New Brief Outlines How Ukraine Recovery Plan Must Consider the Needs of Older People
- Ukraine has the largest percentage of older people affected by conflict in the world.
- 90% of older people are unable to pay for basic
- The war-damaged infrastructure puts strain on a struggling health care system.
- The government of Ukraine and its international partners must plan for changing demographics
now to have successful recovery later.
LONDON, June 20, 2023 — A failure to meet the needs of Ukraine’s older population could seriously undermine the country’s recovery efforts, according to HelpAge in a briefing published ahead of the Ukraine Recovery Conference to be held in London on June 21–22.
Ukraine’s rapidly aging population has major implications for the social and economic recovery of the country. At least 25% of Ukraine’s population were over the age of 60 before the Russian invasion—one of the highest percentages of older people of any country in the world—and this is on the rise.
“Anyone thinking about how to manage Ukraine’s recovery must address one very real fact: There is a very high proportion of older people in the country, who have specific needs that must be addressed,” said Dimitrije Todorovic, HelpAge’s Ukraine Country Director.
“The challenge created by an aging population can be solved not by locking people away in institutions, but by developing a coherent strategy that upholds the rights and needs of older people. This is something that requires immediate action, as well as sustainable, long-term reforms.”
A fundamental shift in the country’s demographics
Older people made up a quarter of Ukraine’s population before the outbreak of the war, and this has increased since the start of the conflict. Many younger people have left the country, while older citizens have chosen to stay at home. This trend is likely to increase if Ukraine is successful in acceding to the European Union (EU), granting people the right to free movement across Europe.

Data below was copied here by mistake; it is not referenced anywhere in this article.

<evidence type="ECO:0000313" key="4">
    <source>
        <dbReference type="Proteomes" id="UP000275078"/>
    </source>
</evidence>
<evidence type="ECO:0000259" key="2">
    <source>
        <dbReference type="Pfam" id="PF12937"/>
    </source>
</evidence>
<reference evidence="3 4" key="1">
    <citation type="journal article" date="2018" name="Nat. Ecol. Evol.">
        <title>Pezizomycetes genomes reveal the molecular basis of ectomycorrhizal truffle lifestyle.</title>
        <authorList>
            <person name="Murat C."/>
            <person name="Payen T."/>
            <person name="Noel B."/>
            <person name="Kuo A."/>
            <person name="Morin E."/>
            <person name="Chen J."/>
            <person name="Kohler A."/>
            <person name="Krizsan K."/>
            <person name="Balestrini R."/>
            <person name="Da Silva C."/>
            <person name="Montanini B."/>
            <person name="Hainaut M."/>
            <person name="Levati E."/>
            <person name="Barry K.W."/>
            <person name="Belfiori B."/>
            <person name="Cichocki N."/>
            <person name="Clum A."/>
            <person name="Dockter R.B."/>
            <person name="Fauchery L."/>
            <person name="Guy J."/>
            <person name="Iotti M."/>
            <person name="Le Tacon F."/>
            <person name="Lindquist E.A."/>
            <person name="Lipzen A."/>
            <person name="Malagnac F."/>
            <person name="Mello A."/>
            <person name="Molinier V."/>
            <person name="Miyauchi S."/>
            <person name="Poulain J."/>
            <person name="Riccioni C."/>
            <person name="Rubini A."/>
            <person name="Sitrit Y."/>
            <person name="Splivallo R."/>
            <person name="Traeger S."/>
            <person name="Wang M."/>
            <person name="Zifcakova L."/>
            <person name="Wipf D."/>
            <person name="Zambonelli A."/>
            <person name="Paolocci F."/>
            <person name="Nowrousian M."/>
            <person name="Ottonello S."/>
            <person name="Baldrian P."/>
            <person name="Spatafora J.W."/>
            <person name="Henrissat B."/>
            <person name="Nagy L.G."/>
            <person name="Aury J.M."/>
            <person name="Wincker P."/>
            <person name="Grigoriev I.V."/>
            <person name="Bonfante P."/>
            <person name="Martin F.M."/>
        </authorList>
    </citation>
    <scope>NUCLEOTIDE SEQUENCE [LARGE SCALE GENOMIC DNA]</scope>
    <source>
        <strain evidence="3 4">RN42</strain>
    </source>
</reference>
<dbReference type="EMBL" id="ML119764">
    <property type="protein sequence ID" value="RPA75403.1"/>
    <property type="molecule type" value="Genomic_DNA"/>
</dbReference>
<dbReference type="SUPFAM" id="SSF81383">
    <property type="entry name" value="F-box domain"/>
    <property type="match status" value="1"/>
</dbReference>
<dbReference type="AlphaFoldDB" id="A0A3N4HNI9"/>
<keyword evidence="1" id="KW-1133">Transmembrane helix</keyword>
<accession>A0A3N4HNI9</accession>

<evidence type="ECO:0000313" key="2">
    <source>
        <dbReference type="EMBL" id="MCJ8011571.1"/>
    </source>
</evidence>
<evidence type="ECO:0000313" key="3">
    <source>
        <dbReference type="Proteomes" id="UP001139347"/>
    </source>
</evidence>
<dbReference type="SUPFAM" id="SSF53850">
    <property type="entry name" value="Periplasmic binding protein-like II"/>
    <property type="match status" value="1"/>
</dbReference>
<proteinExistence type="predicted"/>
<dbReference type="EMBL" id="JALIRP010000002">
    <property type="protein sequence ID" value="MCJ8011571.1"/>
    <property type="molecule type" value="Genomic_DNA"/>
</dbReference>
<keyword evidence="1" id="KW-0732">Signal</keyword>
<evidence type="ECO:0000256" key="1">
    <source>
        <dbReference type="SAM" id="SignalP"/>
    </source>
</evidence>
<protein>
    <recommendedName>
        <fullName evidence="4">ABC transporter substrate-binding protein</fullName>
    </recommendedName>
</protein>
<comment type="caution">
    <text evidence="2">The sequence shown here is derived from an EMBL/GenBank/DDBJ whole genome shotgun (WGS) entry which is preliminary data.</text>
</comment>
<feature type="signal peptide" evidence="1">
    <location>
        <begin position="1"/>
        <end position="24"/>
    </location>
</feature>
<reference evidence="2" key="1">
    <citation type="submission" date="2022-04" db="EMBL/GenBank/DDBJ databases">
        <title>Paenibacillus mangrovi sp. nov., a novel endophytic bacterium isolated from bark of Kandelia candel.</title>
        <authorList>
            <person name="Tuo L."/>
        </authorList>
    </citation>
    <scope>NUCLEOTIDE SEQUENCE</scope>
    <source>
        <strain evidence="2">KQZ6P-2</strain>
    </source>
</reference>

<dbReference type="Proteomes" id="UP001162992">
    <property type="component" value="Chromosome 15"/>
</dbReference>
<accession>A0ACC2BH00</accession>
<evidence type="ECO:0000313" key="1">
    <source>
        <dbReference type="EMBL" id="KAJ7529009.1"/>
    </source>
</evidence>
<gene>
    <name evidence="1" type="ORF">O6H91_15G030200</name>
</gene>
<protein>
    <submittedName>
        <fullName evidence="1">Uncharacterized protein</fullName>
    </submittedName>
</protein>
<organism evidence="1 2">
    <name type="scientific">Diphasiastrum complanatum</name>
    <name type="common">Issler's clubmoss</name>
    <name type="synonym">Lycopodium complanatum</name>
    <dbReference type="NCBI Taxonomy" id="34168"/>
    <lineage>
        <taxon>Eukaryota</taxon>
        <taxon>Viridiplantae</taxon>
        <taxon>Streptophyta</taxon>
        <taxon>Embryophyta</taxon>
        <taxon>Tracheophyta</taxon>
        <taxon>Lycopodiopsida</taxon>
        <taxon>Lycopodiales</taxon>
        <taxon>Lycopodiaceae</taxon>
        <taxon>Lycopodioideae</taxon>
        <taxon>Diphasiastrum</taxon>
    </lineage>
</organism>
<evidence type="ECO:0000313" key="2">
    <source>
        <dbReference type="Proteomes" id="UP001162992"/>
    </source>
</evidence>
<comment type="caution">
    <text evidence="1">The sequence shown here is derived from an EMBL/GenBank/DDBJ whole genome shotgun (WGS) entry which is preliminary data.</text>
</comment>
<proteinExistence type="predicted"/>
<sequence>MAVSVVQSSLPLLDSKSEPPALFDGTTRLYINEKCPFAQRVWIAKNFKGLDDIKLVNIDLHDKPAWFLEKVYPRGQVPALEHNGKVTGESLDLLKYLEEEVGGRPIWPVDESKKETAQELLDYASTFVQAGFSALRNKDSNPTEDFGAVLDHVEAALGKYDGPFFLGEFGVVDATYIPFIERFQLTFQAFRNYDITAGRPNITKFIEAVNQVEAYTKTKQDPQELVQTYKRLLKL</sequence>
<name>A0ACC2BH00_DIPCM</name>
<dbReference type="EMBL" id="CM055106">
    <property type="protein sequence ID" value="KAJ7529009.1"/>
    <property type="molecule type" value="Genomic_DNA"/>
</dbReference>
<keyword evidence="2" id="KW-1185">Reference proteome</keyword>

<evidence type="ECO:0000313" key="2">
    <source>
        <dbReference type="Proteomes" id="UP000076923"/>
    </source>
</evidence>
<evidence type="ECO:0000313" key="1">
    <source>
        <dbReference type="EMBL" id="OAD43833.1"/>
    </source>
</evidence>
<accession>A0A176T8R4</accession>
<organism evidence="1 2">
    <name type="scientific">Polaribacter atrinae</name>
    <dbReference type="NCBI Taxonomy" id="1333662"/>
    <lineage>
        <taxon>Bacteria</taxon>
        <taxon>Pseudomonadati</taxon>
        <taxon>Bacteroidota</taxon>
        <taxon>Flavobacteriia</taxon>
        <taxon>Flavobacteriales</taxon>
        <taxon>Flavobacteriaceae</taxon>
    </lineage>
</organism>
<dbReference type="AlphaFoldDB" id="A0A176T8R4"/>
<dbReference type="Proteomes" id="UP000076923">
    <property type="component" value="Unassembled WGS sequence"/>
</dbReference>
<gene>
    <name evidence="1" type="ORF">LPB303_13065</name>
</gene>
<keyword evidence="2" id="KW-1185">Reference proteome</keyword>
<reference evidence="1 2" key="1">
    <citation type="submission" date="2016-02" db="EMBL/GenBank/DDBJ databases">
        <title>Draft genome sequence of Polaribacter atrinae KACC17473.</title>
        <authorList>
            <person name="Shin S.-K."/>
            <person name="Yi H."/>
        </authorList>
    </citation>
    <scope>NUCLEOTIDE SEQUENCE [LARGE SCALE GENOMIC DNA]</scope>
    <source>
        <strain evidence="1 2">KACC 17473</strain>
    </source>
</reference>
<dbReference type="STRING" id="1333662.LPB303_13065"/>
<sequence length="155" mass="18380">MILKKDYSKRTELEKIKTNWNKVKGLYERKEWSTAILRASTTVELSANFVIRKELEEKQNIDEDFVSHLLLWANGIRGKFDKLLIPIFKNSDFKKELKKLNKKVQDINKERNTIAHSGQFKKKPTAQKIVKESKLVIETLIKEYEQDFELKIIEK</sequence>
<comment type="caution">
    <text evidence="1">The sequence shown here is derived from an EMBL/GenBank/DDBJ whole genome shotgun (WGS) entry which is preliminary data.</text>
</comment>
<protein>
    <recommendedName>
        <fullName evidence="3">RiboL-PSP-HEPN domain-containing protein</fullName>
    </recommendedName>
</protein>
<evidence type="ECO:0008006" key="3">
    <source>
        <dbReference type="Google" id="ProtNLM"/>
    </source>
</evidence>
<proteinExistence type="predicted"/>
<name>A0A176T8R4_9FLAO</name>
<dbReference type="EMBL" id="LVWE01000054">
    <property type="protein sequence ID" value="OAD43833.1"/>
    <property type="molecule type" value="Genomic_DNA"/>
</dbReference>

Any social and economic recovery plan for the country will have to factor in the needs of an older population caused by this change in demographics. It is essential that the recovery process engages all population groups and is informed by disaggregated data. The government will not only need to rebuild its health and long-term care services, but make them fit for an aging population. They will also need to deliver accessible housing and infrastructure and develop a sustainable pension system.
Significantly, 16% of public health facilities were damaged or destroyed after just one year of war, while the number of people with disabilities went up by an estimated 130,000—and countless numbers of people reported struggling with mental health issues.
“The war is exacerbating the need for long-term care and support in the community, making it very important to develop systems that will be more responsive to the rising needs of an older population. Ukraine’s demographics are changing and it is time for support efforts to acknowledge it,” stated Todorovic.
Economic decline intensifies income insecurity
The war has pushed 7.1 million people into poverty. About 80% of single older Ukrainians live below the poverty line and 90% are unable to pay even for basic medical needs. HelpAge’s own research shows that in 2021, the pension was the sole income for 89% of older people.
“These medicines cost more than half of my pension. I don’t have enough money for both food and medicines,” says 65-year-old Valentina, who needs treatment for her deteriorating eyesight.
There is an urgent need to improve the viability of the state pension system to create a sustainable future for the country and dignity for its older people.
Institutional long-term care curtails older people’s independence
Prior to the war, Ukraine was on a clear path to deinstitutionalization of care for children, people with disabilities, and older people. However, within the first four months of the war, more than 4,000 older people—including those who had been living independently prior to the war—are reported to have been placed in state institutions.
This adds to the estimated 41,000 older people and people with disabilities living in institutions before the conflict. While these institutions may be a safe shelter during the war, prolonged stay increases isolation and puts older people in danger of institutional abuse and neglect.
“I really didn’t want to come here at first. It is a nursing home and I am not that old. I was staying at a school with toilets outside and the director encouraged me to come here. At least the conditions are good. I have heard bad things about other institutions. I know that many older people are not so lucky. […] I would like to live in my own home but, while the war is ongoing, I will stay here,” Tamara, 69 years old.
Reversing the process of over-reliance on institutions will keep Ukraine committed to the UN Convention on the Rights of Persons with Disabilities that it ratified in 2010. More importantly, it will ensure that older people can enjoy a life of independence, autonomy, and choice.
“The war has hit older people the hardest, as they are the ones who stayed behind—isolated and deprived of support systems. No efforts to support Ukraine’s recovery can ignore this, and any path to recovery and EU integration for Ukraine must prioritize policies ensuring equality, inclusivity, and age-friendly communities,” said Todorovic.